The Sentinel is retired. What's next?

The end of an era yields a new intelligence aircraft called ISTAR

It’s “mission complete” for the Sentinel R1.

The long-range, wide-area battlefield surveillance aircraft flew its final sortie and touched down at the Royal Air Force Waddington last month, marking 14 years of operational service. Waddington’s fire engines saluted the plane with double arches of water as it made its final landing on the runway.

At the end of this month, the Royal Air Force will officially retire its fleet of Sentinel R1 Airborne Stand-Off Radar (ASTOR) wide-area ground-surveillance planes, which entered service with the RAF in 2007. The sunset of ASTOR is coming to pass, but in its wake – Raytheon Intelligence & Space, a Raytheon Technologies business, is proposing a new special mission aircraft called the Intelligence, Surveillance, Target Acquisition and Reconnaissance system, or ISTAR.

“Our Sentinel capability has provided an exemplary, critical service to UK and coalition forces across a number of key operational theatres,” said Paul Francis, Raytheon UK’s head of Space & Airborne Systems at Broughton as he recalled Sentinel’s first operational mission flight in November 2008 being a game-changing moment for ISR capability.

The reconnaissance plane – built by the former Raytheon Company – has amassed more than 32,300 flying hours on allied international operations including Libya, Mali, Afghanistan, Syria, Iraq and NATO-led humanitarian missions.

Soaring at a high altitude, the plane’s multi-mode radar identifies, tracks and images targets over great distances, and delivers critical intelligence and target tracking information in near real time to forces.

But it’s not just the end of an era. The Sentinel’s retirement is paving the way for the genesis of an updated, more capable aircraft called ISTAR.

An aircraft of the future

Similar to the Sentinel, ISTAR will collect, analyze and deliver near real-time intelligence and a highly accurate common operating picture to inform the decision-making process. And the ISTAR system would fly longer, at higher altitudes with more integrated sensors and excess electrical power, enabling the customer to add and reconfigure capabilities as needed over time.

More flexibility of capabilities translates into a larger volume of higher-fidelity intelligence that can be used to create a more precise battlespace picture to help inform decision-making through all phases of peace or conflict.

“Our work with Sentinel demonstrates ISR excellence in support of allied operations for over a decade,” said Barbara Borgonovi, vice president of Intelligence, Surveillance and Reconnaissance Systems for RI&S, a Raytheon Technologies business. “We’re taking that program and operational experience to ensure the next-generation ISR aircraft operates faster, longer and higher than ever before.”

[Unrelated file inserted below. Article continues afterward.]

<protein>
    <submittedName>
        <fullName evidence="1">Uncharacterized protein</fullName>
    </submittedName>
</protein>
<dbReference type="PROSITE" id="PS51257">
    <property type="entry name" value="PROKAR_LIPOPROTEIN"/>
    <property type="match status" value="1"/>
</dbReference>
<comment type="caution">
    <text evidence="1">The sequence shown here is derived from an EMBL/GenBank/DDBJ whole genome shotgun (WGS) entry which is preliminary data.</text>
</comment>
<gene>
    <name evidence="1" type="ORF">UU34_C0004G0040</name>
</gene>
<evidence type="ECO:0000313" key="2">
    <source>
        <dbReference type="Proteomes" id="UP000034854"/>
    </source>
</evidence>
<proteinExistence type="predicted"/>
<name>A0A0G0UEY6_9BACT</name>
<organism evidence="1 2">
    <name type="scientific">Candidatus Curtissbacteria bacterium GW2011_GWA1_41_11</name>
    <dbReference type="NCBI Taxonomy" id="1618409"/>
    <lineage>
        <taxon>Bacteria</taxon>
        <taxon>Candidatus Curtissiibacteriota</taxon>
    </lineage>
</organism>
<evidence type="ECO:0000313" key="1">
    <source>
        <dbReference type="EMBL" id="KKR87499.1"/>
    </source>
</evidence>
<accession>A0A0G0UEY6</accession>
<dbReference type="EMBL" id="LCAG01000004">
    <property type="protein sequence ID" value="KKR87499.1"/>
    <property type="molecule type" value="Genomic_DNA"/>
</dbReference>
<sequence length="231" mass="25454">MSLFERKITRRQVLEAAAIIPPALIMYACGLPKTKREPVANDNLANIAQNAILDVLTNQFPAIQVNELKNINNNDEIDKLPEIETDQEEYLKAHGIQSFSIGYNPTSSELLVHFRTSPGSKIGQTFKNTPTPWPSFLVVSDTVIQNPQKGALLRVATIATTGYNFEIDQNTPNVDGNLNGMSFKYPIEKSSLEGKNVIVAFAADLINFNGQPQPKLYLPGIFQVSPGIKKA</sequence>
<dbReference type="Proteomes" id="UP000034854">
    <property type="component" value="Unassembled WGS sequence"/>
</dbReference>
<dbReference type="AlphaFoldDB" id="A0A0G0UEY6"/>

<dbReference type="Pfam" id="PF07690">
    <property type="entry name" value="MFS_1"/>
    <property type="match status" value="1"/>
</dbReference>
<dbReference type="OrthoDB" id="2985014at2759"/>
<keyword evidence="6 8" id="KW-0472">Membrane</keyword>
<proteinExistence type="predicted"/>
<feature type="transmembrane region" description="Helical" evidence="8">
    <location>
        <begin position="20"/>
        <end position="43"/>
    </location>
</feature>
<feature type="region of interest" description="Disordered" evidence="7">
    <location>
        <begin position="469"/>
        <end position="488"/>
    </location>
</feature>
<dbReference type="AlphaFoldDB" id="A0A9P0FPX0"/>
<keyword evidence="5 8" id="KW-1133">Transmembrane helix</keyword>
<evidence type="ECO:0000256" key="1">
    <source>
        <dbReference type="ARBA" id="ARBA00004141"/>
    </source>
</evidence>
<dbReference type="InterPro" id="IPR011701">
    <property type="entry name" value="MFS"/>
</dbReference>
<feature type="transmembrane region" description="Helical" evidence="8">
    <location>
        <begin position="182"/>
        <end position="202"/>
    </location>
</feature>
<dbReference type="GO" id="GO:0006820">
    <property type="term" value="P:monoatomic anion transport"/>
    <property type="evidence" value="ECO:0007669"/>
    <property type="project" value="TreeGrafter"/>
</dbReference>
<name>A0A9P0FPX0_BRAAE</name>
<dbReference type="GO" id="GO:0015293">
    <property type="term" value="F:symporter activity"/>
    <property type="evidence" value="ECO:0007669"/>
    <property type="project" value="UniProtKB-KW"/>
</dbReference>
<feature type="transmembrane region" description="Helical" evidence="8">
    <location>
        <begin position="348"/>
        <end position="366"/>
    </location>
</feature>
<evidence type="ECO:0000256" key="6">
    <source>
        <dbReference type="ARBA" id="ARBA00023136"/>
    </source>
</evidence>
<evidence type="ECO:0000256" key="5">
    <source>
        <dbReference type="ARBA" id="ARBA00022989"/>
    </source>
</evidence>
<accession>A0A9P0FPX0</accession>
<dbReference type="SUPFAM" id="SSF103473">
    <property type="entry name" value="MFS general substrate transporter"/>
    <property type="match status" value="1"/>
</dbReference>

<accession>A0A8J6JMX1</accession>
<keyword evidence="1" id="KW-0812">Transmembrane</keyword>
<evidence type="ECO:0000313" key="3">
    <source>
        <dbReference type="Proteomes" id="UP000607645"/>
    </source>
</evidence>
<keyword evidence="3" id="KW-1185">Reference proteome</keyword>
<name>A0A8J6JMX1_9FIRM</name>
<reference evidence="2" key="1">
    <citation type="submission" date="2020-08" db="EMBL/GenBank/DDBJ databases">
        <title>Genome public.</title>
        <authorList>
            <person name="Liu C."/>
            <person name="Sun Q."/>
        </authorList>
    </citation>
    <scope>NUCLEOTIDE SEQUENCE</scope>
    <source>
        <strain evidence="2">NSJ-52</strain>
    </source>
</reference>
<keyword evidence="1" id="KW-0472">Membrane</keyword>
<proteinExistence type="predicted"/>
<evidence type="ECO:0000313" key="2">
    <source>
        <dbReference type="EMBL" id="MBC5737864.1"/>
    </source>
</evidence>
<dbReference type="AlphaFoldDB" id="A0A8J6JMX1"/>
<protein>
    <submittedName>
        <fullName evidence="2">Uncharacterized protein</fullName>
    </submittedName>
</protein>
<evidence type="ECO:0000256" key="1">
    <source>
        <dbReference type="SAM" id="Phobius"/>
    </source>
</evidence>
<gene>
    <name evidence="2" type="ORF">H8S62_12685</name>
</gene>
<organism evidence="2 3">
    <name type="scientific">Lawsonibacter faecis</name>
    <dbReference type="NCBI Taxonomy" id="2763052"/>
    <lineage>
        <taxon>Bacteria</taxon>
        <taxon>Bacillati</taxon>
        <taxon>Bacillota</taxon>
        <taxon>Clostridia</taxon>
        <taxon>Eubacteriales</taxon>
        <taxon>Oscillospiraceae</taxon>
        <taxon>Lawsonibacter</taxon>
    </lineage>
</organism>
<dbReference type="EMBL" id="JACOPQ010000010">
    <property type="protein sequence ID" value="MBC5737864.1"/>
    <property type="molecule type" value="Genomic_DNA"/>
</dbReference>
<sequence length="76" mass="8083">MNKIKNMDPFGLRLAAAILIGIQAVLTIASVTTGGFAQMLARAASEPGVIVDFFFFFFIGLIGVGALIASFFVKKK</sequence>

Additionally, the ISTAR fleet can help enforce maritime embargoes, monitor natural disasters, direct humanitarian aid, ensure border security and bolster conventional and missile defenses.

The ISTAR proposal

The next-generation aircraft would use multiple intelligence, or “multi-INT,” technology, to harvest critical intelligence from various sensors across the spectrum to produce a more precise picture of the evolving battlespace.

“The key to future airborne ISR capabilities is the integrating of multiple sensors,” said Richard Sandifer, Korea ISTAR capture executive at RI&S.

The ISTAR business jet would be outfitted with a host of capabilities, including:

  • An advanced active electronically scanned array radar system, which combines ground moving target indicator capabilities with synthetic aperture modes.
  • Multi-spectral long range imagery, which provides visible and infrared intelligence and targeting information.
  • Robust systems for signals intelligence.

“These capabilities create a comprehensive picture of the battlefield,” said Sandifer. “There is a significant ground element to the program that is integrated with the operators in the aircraft and can stream data to various ground stations. This can be rerouted to other platforms collaborating in the battlespace.”

Next-generation ISR capabilities

One important lesson learned from ASTOR is that sometimes you need more than a radar. That’s why multi-spectral imagery and signals intelligence is so crucial; it can act as the eyes and ears in places where even radars can’t see.

“Some of the most effective radars can’t see through some terrain such as mountains, so that’s where the signal intelligence comes in,” said Jason Colosky, Intelligence, Surveillance and Reconnaissance Systems business development executive. “We merge the radar, imagery and signals intelligence to give operators a stream of intelligence so they can see from either the radar or SIGINT or a combination, and track the target. The blending of the two capabilities captures the whole picture.”

This essential capability also takes in sensor data from other collection sources and merges that data to refine and predict threat elements.

The ISTAR system would offer a fully integrated battle management command and control, or BMC2, processing capability, enabling service members at every operational level to strategically plan and cohesively execute missions in lockstep with allies. The integrated BMC2 advanced processing allows near real-time response to emerging time-sensitive threats.

It will offer visibility into the entire battlespace, delivering optimal intelligence to help forces make decisions faster and smarter with less personnel.

“We’ve designed this solution as a force multiplier,” Sandifer said. “The ISTAR system allows for interoperability and can be applied across a nation’s military and operate with U.S. and allied forces.”